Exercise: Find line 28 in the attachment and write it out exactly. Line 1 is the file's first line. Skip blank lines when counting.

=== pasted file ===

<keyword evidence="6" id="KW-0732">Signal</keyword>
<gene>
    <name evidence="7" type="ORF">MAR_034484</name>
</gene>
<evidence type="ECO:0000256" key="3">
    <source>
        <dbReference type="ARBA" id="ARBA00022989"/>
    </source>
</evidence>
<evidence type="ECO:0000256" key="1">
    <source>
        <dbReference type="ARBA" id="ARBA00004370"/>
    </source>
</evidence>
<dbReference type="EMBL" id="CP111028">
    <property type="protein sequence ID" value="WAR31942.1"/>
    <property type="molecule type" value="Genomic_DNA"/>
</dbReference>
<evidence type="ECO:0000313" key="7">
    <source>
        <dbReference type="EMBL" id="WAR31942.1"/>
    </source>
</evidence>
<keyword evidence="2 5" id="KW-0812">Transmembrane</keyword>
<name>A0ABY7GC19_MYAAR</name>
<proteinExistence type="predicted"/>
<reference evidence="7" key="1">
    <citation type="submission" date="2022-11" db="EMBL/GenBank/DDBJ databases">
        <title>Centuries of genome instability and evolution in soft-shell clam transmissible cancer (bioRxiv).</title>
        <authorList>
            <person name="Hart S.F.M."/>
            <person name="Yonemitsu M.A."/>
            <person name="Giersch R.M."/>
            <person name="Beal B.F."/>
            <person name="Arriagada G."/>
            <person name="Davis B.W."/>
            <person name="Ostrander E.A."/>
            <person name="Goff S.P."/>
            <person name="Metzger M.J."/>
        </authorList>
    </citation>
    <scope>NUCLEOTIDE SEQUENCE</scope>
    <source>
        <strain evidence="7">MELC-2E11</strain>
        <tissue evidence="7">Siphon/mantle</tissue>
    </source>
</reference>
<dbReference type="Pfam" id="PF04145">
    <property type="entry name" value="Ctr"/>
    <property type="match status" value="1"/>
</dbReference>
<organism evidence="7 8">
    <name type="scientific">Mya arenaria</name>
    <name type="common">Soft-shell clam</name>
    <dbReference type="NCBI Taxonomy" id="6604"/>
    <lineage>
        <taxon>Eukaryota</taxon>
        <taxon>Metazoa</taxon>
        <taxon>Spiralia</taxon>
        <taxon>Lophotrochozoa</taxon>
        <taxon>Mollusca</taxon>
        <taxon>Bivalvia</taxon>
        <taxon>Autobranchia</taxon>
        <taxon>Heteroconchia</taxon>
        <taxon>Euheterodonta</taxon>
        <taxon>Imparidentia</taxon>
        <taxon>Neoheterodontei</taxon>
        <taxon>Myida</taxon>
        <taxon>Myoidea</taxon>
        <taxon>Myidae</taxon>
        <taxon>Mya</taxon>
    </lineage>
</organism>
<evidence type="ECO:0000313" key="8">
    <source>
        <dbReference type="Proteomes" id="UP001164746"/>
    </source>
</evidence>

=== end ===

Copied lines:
    <citation type="submission" date="2022-11" db="EMBL/GenBank/DDBJ databases">